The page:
For more than a decade, Nancy Corbett, has been managing a remote team of communicators across four states for Mercy health care system . She began walking phone meetings with her staff last year because “We were knee-deep in the pandemic, and everyone was feeling frazzled and depleted. I needed to come up with an idea to keep us all motivated and moving.”
A year later, the weekly meetings with staff members are still going strong because Corbett and her team value the walk and talks. “They keep us engaged in ways that video meetings or traditional meetings don’t. The walking reduces stress, and we can cover everything we need to discuss while getting in some exercise.”
Many people hesitate to plan a walking meeting because of concerns about technological glitches, but they needn’t worry. As Chase Warrington, a wrkfrce expert and head of business development at Doist, notes, even technology is catching up to the value of walking meetings. In a recent social media post, Warrington shares his experience using the Spot meetings app, which helps improve sound quality and connectivity issues, records the meeting, transcribes the notes, and keeps the agenda all in one place.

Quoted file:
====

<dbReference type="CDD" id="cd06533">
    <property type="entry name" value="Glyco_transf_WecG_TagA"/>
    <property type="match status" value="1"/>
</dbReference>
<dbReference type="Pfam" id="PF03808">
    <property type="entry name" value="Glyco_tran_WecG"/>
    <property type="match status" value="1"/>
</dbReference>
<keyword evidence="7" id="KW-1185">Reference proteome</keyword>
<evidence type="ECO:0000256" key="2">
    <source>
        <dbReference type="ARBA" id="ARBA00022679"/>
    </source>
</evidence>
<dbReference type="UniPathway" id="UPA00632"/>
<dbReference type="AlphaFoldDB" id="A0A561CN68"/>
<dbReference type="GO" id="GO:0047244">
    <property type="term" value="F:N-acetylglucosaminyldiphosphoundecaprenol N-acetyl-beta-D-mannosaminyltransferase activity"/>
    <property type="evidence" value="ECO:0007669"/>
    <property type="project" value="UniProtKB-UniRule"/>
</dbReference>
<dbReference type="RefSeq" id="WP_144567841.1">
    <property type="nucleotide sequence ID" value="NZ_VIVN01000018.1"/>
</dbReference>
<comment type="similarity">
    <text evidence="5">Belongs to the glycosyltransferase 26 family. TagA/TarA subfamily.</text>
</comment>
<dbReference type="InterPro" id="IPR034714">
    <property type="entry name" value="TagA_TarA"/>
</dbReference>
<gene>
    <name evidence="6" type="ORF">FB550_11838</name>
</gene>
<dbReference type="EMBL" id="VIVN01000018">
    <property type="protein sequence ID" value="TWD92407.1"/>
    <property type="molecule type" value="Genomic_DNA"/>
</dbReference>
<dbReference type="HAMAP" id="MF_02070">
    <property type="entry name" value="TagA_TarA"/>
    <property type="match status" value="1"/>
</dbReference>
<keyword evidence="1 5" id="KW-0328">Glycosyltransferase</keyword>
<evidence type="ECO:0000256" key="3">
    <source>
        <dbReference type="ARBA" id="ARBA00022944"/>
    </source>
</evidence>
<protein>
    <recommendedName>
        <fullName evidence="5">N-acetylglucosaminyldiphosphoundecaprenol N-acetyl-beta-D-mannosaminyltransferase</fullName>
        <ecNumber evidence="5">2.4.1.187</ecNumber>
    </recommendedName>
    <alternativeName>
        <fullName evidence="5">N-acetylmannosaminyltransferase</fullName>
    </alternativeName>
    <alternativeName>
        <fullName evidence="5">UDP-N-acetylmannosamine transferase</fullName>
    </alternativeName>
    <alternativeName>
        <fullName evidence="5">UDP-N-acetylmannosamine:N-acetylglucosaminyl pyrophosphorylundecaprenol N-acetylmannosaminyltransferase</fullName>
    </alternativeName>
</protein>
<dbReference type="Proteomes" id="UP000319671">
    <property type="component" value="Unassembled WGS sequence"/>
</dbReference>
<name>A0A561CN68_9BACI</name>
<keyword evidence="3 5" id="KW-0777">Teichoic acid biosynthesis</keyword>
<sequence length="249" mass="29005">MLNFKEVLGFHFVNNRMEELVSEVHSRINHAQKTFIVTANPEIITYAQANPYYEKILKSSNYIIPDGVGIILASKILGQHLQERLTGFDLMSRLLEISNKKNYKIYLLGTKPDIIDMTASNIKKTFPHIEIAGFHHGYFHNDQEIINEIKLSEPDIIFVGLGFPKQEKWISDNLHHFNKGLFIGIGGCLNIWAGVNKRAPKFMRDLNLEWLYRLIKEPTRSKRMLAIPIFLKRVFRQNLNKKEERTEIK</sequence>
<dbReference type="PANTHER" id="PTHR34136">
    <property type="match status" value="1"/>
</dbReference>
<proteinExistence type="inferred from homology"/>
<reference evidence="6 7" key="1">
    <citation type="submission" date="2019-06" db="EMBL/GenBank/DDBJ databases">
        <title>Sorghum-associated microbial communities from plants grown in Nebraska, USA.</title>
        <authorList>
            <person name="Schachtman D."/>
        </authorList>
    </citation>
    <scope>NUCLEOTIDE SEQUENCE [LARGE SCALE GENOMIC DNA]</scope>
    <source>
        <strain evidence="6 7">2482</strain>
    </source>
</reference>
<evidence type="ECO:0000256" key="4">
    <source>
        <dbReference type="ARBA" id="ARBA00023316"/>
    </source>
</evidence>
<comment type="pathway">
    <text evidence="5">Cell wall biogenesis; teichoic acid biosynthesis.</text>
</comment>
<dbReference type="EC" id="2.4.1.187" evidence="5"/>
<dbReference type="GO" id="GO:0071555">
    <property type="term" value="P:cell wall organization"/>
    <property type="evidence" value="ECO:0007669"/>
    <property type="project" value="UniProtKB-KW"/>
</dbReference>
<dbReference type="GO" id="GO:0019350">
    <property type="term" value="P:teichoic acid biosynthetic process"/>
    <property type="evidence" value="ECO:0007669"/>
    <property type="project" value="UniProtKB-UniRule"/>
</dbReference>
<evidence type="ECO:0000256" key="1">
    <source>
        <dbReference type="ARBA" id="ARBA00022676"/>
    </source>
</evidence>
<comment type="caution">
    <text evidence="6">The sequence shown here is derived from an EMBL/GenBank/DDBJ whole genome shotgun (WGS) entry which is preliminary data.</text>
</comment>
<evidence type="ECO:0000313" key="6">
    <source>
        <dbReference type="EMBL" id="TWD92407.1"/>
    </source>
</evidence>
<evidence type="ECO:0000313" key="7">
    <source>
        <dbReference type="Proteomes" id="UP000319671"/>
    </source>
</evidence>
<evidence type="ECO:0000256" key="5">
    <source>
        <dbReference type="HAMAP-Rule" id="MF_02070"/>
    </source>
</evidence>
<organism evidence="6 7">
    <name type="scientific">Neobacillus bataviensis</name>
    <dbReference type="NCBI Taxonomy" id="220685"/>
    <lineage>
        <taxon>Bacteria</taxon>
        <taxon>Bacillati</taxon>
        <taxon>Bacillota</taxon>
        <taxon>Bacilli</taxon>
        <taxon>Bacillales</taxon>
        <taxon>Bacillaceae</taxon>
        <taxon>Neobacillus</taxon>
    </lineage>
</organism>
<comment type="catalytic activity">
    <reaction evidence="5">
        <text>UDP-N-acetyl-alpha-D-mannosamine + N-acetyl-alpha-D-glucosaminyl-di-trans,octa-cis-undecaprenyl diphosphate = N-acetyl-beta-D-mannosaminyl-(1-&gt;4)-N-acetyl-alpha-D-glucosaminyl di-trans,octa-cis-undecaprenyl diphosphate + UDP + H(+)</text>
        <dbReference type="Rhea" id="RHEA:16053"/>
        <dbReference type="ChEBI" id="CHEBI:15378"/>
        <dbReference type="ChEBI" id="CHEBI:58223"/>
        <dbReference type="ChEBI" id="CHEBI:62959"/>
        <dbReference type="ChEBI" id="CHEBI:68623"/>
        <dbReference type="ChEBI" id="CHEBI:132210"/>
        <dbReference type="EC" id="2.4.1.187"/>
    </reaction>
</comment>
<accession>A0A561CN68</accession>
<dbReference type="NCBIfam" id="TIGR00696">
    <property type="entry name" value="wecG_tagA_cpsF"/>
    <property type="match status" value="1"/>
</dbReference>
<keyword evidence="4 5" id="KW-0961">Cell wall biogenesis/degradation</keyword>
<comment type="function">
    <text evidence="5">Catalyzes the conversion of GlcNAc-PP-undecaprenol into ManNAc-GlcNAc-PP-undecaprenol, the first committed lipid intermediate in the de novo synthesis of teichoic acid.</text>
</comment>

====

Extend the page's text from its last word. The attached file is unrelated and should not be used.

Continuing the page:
Walking, in particular, is great for the brain, says Thomas Nail, a philosophy professor at the University of Denver. He wrote for Salon about how walking increases what neuroscientists call “spontaneous cognitive fluctuations,” a phenomenon still under study that syncs up our minds and bodies and can lead to moments of inspiration.
Keeping all that in mind, if your team is already blocking out time to have a meeting, making it a walking meeting can, as Corbett notes, combine that into an exercise break—and that break may prove inspirational. What’s not to love?
Set Your Agenda Beforehand
As with all meetings, before you start a walking meeting, make sure everyone knows what’s going to be discussed. Obviously, walking meetings are not a time to share slides or show data. It’s also important to set a time limit for your meetings, as everyone has their limits and no one wants to deplete energy in an overly long meeting! Additionally, you likely won’t have a physical notepad with you while walking, so consider the option of keeping meeting notes on your phone if necessary. If you don't have the Spot App to help out, consider having an assistant sit in on the call and take notes to be sent to all participants later.